Before there was King James, The Black Mamba, and Durantula, there was the Human Highlight Film. Dominique Wilkins’ acrobatic moves and incredible slam-dunks merited his nickname, but just a year after his retirement in 1999, the 6-foot-8 NBA star received devastating news about his health: he was a type 2 diabetic.
With his striking physical presence on the court and good health during his 16-year professional career, the discovery left Wilkins in denial. Although his grandfather and father had both died from diabetes, he never worried or tried to thwart off the disease because he was in great shape from basketball.
“I thought, ‘I’m Human Highlight Film, I can’t have diabetes, are you kidding me?’” says Wilkins, who was selected third overall as a junior in the 1982 NBA Draft. “But it’s a real sickness, and you have to face it and manage it."
His blurred vision, frequent urination and fatigue were telltale signs of type 2 diabetes, and he knew he had to make a change — and fast, as his blood sugar level was above 350, more than double the normal amount. Like his dedication on the court, Wilkins committed himself to a lifestyle change and started to work closely with his physician, podiatrist, nutritionist and other doctors to develop a plan to treat his diabetes.
One of Wilkins’ first steps was to adjust his eating habits. He introduced a lot more green vegetables into his diet while also focusing on eating lean proteins like chicken, fish and turkey. He cut out all fruit juices and instead drinks a gallon of water a day — a big difference from his playing days, when he would gulp down a carton of orange juice regularly. “I should’ve known then because after I drank it, I felt off,” he says. Wilkins hasn’t had orange juice in 14 years and tries to stay away from pasta and other starch-heavy foods that can raise his blood sugar, but he said there is still a place for occasional treats in his diabetes-friendly diet.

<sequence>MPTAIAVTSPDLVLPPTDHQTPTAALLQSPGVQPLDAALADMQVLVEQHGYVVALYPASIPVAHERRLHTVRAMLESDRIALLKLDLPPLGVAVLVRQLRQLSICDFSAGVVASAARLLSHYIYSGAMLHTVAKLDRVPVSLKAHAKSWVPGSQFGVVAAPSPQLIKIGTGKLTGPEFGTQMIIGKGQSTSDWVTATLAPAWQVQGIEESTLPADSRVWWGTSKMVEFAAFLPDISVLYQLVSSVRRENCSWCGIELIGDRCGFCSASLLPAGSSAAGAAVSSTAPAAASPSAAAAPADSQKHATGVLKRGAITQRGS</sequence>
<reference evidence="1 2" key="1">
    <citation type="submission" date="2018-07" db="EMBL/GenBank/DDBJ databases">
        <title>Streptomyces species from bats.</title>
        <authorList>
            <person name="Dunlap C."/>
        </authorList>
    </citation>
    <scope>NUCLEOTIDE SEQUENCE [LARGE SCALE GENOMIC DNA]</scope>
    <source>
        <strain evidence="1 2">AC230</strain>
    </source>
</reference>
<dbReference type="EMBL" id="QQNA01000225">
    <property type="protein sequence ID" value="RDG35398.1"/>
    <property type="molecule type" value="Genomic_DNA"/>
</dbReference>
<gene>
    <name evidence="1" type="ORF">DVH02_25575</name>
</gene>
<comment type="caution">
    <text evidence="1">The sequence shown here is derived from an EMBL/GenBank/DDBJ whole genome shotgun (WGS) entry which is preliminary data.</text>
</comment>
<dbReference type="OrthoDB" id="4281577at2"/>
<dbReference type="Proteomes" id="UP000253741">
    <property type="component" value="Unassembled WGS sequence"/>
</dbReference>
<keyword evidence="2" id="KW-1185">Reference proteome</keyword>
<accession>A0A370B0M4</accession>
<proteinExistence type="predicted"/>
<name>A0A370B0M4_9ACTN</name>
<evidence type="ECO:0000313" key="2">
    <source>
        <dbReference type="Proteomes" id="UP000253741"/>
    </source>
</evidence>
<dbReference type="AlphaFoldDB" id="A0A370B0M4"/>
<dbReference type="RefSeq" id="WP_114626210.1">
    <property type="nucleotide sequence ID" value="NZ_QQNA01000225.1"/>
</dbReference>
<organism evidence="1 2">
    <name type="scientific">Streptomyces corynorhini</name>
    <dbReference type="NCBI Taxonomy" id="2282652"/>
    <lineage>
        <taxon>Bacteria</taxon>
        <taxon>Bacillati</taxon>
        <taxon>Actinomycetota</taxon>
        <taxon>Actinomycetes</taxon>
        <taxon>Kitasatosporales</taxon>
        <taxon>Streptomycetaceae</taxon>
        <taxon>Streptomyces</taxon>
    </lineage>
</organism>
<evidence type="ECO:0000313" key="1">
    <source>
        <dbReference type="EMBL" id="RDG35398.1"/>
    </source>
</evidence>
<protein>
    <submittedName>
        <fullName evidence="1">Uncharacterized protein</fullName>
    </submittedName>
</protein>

“Apple pie. That was the hardest the thing to give up, especially when you live in the south and everybody makes it good,” says Wilkins, who is entering his tenth year as the vice president of basketball for the Atlanta Hawks. “I still have it, but only a slice, not two. Everything else was an easy adjustment.”
After 26,668 career points, and 7,169 rebounds during his years in the league, Wilkins said he doesn’t pick up a basketball that often anymore — “age catches up with you” — but he does walk on the treadmill or outdoors as a part of his daily routine. With his diet and exercise regimen, Wilkins also aggressively treats his diabetes with medication, which he says is “the third leg of your three steps to better health."
Wilkins’ lineup of health care professionals led to a partnership with healthcare company Novo Nordisk and the creation of their “Diabetes Dream Team,” a national initiative to help adults with type 2 diabetes like Wilkins construct a customized plan for managing the daily challenges of the disease. After two Slam Dunk titles, nine All-Star appearances and a highlight reel to prove his dominance above the rim, Wilkins would make most all-time “dream team” rosters. But he says the support of his family and his own “dream team” have been major parts of his fight against diabetes, and encourages others to take a similar approach.
“My best tip is to build a relationship with your physician so together you can build a blueprint of your health,” he says. “You need that support around so you can live with this disease.”